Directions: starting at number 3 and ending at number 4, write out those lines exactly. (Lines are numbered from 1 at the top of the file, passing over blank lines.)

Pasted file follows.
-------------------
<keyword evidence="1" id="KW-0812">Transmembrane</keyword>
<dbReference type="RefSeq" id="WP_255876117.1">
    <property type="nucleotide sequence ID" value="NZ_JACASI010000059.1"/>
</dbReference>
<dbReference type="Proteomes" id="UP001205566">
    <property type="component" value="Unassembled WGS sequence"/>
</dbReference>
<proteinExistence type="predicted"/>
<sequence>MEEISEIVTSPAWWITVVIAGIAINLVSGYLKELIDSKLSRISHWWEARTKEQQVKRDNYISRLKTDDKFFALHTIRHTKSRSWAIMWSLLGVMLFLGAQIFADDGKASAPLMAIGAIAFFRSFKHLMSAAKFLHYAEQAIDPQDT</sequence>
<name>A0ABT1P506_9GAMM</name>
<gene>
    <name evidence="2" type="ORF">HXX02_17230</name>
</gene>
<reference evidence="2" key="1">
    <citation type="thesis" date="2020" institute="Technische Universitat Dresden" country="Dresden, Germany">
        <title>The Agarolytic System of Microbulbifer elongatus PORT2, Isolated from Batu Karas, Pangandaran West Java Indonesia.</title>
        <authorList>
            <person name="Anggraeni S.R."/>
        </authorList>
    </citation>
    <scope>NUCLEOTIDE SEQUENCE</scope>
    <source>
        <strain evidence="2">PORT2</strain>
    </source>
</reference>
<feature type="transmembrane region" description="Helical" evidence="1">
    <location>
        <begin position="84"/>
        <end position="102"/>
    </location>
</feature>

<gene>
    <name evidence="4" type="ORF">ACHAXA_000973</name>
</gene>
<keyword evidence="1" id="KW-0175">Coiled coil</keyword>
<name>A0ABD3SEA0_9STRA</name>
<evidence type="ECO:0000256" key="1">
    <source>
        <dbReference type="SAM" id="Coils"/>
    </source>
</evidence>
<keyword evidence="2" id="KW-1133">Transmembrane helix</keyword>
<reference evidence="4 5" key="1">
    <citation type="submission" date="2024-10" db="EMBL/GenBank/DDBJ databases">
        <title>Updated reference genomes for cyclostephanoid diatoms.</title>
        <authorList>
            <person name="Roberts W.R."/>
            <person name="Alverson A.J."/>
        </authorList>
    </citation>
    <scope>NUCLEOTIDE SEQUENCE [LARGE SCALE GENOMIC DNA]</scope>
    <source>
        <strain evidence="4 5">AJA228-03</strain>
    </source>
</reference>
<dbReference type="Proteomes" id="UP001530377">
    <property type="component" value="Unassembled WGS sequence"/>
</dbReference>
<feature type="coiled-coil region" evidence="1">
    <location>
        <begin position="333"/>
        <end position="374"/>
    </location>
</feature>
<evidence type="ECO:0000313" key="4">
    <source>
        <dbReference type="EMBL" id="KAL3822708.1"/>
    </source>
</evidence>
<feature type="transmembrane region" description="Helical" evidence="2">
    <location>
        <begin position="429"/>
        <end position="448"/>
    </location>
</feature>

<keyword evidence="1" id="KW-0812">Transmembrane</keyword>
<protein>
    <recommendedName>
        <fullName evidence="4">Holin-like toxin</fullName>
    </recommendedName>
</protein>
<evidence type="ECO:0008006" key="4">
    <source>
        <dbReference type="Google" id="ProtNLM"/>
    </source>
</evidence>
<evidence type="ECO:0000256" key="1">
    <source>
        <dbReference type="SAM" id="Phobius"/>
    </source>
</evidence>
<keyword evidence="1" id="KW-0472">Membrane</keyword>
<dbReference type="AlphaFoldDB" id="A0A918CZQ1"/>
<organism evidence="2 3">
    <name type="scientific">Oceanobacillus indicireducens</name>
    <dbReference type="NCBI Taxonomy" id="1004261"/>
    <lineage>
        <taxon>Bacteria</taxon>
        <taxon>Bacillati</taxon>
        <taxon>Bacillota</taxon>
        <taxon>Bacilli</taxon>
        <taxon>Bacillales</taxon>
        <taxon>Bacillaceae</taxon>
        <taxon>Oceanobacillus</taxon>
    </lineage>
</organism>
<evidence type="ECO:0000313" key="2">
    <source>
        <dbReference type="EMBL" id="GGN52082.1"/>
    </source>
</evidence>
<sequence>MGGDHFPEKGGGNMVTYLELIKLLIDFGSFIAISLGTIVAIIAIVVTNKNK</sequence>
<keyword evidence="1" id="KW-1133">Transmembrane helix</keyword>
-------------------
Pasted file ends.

    <property type="nucleotide sequence ID" value="NZ_JACASI010000059.1"/>
</dbReference>